The clock generation circuit may convert cycles of the reference clock signal into the cycles of the internal clock signal using at least first and second division ratios. To reduce the clock jitter, the internal clock cycles produced using the second division ratio may be evenly distributed over the internal clock cycles produced using the first division ratio.

In accordance with one aspect of the invention, a system for compensating for phase errors caused by the clock jitter is provided in a CDMA reverse link. The compensating system comprises a sampling circuit responsive to digital data spread by a PN sequence and filtered by a filter for producing spread data samples for sequential internal clock cycles, a memory for storing compensation factors representing the internal clock jitter, and an interpolator that performs interpolation of spread data to determine adjusted spread data values that compensate for the phase errors caused by the clock jitter.

In accordance with a method of the present invention, the following steps are carried out to provide compensation for phase errors caused by jitter in the internal clock signal:

sampling digital data spread by a PN sequence and filtered by a filter to produce spread data samples for several sequential internal clock cycles, and

interpolating the spread data samples using compensation factors to determine an adjusted spread data value that compensates for the phase errors caused by the clock jitter.

Still other objects and advantages of the present invention will become readily apparent to those skilled in this art from the following detailed description, wherein only the preferred embodiment of the invention is shown and described, simply by way of illustration of the best mode contemplated of carrying out the invention. As will be realized, the invention is capable of other and different embodiments, and its several details are capable of modifications in various obvious respects, all without departing from the invention. Accordingly, the drawings and description are to be regarded as illustrative in nature, and not as restrictive.

BRIEF DESCRIPTION OF THE DRAWINGS

FIG. 1 is a block-diagram of a conventional transmitter in a CDMA telephone set

FIG. 2 is a diagram illustrating phase errors caused by jitter in a clock signal.

FIG. 3 is a diagram illustrating a simulated spectrum of a transmitted RF signal in a conventional CDMA reverse link.

FIG. 4 is a block-diagram of a transmitter in a CDMA telephone set of the present invention.

FIG. 5 is a diagram illustrating clock jitter compensation technique in accordance with the present invention.

FIG. 6 is a diagram showing a simulated spectrum of a transmitted RF signal in the CDMA reverse link of the present invention.

DETAILED DESCRIPTION OF THE INVENTION

Although the invention has general applicability in the field of signal processing, the best mode for practicing the invention is based in part on the realization of a reverse link in a CDMA system.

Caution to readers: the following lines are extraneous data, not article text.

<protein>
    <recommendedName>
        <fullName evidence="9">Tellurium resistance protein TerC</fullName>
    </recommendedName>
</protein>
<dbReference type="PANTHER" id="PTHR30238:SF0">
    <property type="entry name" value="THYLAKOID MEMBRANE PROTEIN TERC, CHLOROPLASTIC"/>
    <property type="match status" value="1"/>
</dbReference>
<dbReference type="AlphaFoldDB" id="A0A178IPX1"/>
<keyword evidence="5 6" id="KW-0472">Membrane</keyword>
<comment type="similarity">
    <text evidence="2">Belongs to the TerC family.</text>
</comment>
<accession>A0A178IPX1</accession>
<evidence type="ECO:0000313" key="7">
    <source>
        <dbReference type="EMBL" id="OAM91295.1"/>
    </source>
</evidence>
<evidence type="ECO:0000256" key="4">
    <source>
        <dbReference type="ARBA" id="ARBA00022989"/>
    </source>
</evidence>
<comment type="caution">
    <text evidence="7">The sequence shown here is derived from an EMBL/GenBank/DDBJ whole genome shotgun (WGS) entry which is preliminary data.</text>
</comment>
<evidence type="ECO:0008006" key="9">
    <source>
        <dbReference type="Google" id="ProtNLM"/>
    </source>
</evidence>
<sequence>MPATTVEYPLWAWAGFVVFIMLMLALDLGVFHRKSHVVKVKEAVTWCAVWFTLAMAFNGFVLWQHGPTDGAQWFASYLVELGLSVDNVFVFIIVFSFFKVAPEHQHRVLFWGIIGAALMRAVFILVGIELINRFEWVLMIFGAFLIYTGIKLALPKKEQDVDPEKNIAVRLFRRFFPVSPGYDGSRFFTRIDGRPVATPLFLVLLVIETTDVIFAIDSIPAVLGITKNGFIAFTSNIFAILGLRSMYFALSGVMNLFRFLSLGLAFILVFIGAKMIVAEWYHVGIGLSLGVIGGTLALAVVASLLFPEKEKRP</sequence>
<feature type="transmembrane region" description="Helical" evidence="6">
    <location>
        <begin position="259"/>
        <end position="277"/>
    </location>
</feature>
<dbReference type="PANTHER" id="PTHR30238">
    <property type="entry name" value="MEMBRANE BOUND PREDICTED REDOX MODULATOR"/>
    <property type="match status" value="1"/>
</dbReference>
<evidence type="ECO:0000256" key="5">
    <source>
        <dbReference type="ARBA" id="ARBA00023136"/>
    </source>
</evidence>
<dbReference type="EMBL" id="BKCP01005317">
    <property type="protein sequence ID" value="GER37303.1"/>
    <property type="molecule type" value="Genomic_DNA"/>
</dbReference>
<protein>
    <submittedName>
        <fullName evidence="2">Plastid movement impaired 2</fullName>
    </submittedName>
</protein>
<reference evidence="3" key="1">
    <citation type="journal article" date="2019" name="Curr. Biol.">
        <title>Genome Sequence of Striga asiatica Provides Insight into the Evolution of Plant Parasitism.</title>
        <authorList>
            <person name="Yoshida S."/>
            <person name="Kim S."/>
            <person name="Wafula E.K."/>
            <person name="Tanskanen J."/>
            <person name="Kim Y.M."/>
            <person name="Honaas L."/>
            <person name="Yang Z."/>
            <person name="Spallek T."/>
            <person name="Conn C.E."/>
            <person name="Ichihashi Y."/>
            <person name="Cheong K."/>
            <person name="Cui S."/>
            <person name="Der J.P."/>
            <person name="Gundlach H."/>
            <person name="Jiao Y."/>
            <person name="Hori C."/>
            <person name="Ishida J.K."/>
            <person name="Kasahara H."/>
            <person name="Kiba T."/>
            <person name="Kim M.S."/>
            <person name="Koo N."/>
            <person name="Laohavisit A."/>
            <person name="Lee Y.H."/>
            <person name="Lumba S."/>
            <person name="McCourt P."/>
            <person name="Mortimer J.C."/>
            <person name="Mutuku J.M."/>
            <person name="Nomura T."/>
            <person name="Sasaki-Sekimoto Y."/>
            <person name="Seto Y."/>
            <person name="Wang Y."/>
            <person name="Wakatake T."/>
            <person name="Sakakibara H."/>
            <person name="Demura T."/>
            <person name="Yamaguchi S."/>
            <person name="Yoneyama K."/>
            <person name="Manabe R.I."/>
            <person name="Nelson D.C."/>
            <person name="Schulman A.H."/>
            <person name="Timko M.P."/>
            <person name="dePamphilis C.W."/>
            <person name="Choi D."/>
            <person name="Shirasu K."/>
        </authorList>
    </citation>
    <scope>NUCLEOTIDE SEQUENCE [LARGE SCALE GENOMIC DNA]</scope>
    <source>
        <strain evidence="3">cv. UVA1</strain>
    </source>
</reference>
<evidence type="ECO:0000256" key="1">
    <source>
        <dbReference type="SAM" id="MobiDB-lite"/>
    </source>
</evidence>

FIG. 4 shows a transmitter 100 of a CDMA mobile telephone set in accordance with the present invention. Elements of the transmitter 100 similar to those depicted in FIG. 1 bear like reference numbers. The transmitter 100 comprises an in-phase (I) channel and a quadrature-phase (Q) channel that respectively drive in-phase and quadrature-phase inputs of a transmitting circuit 42 to produce a QAM radio-frequency signal transmitted to a base station using an antenna 44. An information sequence, which may be encoded using an NRZ encoding scheme, is supplied to the I- and Q-channels via a data input 21.

In accordance with the TIA/EIA/IS-95-A Standard for spread spectrum cellular systems, an in-phase pilot PN sequence PNI is supplied to the I-channel, and a quadrature-phase pilot PN sequence PNQ is provided to the Q- channel. These periodic sequences are generated based on characteristic polynomials at a rate equal to 1.2288 Mchip/sec.

A reference signal provided in the mobile telephone set has a frequency fref selected to maintain the required CDMA channel frequency. For example, fref may be equal to 14.4 MHz. Based on the reference signal, a digital synthesizer 46 produces an internal clock signal at a frequency fx8, which may be equal to 9.8304 MHz., i.e. to a chip rate multiplied by 8. The internal clock signal is supplied to the I- and Q-channels to provide synchronization of their operations.

As discussed above, if fref=14.4 MHz, and fx8=9.8304 MHz, the digital synthesizer 46 produces 256 cycles of the internal clock in 375 cycles of the reference clock. Therefore, when the reference clock signal is being converted into the internal clock, 119 cycles of the internal clock have to be removed from 375 cycles of the reference clock. As a single division ratio cannot be used to convert the reference clock signal into the internal clock signal, 357 out of 375 reference clock cycles may be converted with the division ratio equal to 1.5, and for the remaining 18 cycles, the division ratio may be set to 1. This change in the division ratio causes jitter in the internal clock produced as a result of the conversion.

To reduce the clock jitter, the digital synthesizer 46 evenly distributes the remaining 18 cycles over the 375 reference clock cycles. As 375/18=20.8333 . . . =20+0.8333 . . . , 20 cycles are used for a repetition pattern, in which 19 cycles converted with the division ratio 1.5 are followed by one cycle with the division ratio 1. Thus, 18×0.8333 . . . =15 cycles with the division ratio 1.5 are left. The synthesizer 46 spreads these 15 cycles uniformly over the 18 cycles so as to produce 15 blocks of 21 cycles (20 cycles of division ratio 1.5 and one cycle of division ratio 1) followed by 3 blocks of 20 cycles (19 cycles of division ratio 1.5 and 1 cycle of division ratio 1).